University hosts collaborative care summit

Aquinas Photo / Jordan Reis

PARTICIPANTS GATHER in Loyola Science Center during The Northeastern/Central Pennsylvania Interprofessional Education Coalition’s eighth annual collaborative care summit.

Ryan Disdier

Managing Editor

The Northeastern/Central Pennsylvania Interprofessional Education Coalition held its eighth annual Collaborative Care Summit Wednesday at The University.

While the event was multifaceted in nature, the main topic addressed was obesity. According to the organization’s website, objectives of the program consisted of considering and discussing the individual perspectives and interests of people struggling with obesity, as well as discussing the role of bias and stereotype as it applies to healthcare to patients with obesity. Additionally, the program identified challenges and opportunities in communicating with patients and across health disciplines in a way that is clear, respectful, sensitive, diplomatic and understandable.

The event commenced at 4:00 p.m., and ran until 6:40 later that night. Participants started off in the Moskovitz Theater in The DeNaples Center, where they were reminded of the NECPA’s learning objectives for the evening. Following the introduction, there was a breakout session that took place in Loyola Science Center.

InterProfessional Education (IPE) refers to occasions when students from two or more professions learn together during the entirety, or a duration of professional training, with the objective of cultivating collaborative practice for providing client and/or patient-centered health care.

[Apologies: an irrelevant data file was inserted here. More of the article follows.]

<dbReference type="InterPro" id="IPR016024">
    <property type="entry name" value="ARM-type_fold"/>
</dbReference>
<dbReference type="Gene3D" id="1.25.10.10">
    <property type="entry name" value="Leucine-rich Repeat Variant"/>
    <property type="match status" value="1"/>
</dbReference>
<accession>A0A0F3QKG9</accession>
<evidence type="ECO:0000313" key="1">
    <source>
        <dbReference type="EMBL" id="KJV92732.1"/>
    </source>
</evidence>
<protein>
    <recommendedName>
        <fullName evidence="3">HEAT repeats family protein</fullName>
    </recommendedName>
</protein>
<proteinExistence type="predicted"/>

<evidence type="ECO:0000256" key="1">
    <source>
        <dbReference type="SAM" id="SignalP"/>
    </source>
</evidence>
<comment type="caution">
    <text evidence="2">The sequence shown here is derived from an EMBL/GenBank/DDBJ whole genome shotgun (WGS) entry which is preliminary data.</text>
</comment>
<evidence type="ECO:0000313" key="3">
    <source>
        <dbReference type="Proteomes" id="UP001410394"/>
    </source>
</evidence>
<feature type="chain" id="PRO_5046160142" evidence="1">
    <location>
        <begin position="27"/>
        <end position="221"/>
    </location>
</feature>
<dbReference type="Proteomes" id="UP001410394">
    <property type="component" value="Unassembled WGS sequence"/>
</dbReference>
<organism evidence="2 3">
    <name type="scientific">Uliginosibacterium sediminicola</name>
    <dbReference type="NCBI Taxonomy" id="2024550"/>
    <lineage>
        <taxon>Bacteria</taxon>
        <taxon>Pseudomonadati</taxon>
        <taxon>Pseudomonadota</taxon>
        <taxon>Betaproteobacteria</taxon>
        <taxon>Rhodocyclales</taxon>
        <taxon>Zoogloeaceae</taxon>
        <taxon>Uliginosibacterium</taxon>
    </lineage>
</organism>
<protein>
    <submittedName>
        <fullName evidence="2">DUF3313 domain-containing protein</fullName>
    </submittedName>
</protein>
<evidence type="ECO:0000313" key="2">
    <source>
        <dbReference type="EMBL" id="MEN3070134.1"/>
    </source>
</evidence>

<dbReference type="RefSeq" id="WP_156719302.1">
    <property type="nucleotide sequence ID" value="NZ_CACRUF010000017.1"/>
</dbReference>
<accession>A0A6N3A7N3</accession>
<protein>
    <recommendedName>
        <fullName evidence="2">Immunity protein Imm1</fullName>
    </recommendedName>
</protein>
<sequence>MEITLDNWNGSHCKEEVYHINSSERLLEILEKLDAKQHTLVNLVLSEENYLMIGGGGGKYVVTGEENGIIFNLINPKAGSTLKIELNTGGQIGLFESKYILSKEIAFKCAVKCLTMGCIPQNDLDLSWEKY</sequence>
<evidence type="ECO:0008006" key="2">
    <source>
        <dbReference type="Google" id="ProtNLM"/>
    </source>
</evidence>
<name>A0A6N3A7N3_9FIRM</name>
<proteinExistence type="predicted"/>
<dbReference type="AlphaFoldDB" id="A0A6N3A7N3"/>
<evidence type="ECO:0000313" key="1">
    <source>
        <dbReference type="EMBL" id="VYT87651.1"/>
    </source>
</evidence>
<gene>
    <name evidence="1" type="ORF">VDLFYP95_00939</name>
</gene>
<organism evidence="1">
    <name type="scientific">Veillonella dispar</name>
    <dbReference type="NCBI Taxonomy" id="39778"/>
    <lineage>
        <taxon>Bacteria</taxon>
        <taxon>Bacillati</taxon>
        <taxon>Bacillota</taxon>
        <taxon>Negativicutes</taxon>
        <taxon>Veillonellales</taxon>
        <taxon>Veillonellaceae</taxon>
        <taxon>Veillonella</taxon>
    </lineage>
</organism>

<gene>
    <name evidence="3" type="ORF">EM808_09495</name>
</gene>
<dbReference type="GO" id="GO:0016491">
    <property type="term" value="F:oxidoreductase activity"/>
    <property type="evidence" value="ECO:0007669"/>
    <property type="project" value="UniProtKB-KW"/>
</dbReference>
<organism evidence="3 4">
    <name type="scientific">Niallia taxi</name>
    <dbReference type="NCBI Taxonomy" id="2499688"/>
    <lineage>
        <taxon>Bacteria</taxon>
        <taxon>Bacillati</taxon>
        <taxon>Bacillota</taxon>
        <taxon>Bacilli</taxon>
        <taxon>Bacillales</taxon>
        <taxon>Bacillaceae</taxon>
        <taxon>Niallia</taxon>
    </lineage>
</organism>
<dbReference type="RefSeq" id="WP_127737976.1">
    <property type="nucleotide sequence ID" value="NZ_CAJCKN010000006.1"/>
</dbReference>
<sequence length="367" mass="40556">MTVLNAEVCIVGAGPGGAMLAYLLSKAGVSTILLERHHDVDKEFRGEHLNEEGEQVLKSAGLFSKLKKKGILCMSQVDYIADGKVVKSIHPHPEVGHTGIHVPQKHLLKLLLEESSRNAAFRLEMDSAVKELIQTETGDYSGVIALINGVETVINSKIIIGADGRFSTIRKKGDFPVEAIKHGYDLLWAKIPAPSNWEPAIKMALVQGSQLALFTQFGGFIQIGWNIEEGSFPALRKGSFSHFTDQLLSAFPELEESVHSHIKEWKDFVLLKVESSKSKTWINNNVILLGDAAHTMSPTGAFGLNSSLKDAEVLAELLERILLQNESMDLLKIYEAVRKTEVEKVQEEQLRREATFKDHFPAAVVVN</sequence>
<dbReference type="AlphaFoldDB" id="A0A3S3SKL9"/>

The event featured a litany of participating disciplines, ranging from athletic trainers, social workers, pharmacists, nurses and many others.

While The University held one of the Collaborative Care Summits, many more were being held elsewhere in the local area. Marywood University, The Commonwealth Medical College, Kings College, Misericordia University, Luzerne County Community College and Pennsylvania College of Technology all held a Collaborative Care Summit that ran simultaneously to the one held at The University.

Marc Sandhaus, who has his master’s in biomedical sciences, was at the event, and noted the event came together wonderfully.

“The event was really well planned, organized and it showed a lot of collaboration between all of the participating disciplines,” Sandhaus said.

Sandhaus’ colleague Ben Rutta echoed his peer’s words, going as far as saying the event was “amazing” from an inter-professional standpoint.

Participants were given helpful tips moving forward, including taking initiative and sharing IPE ideas with faculty.

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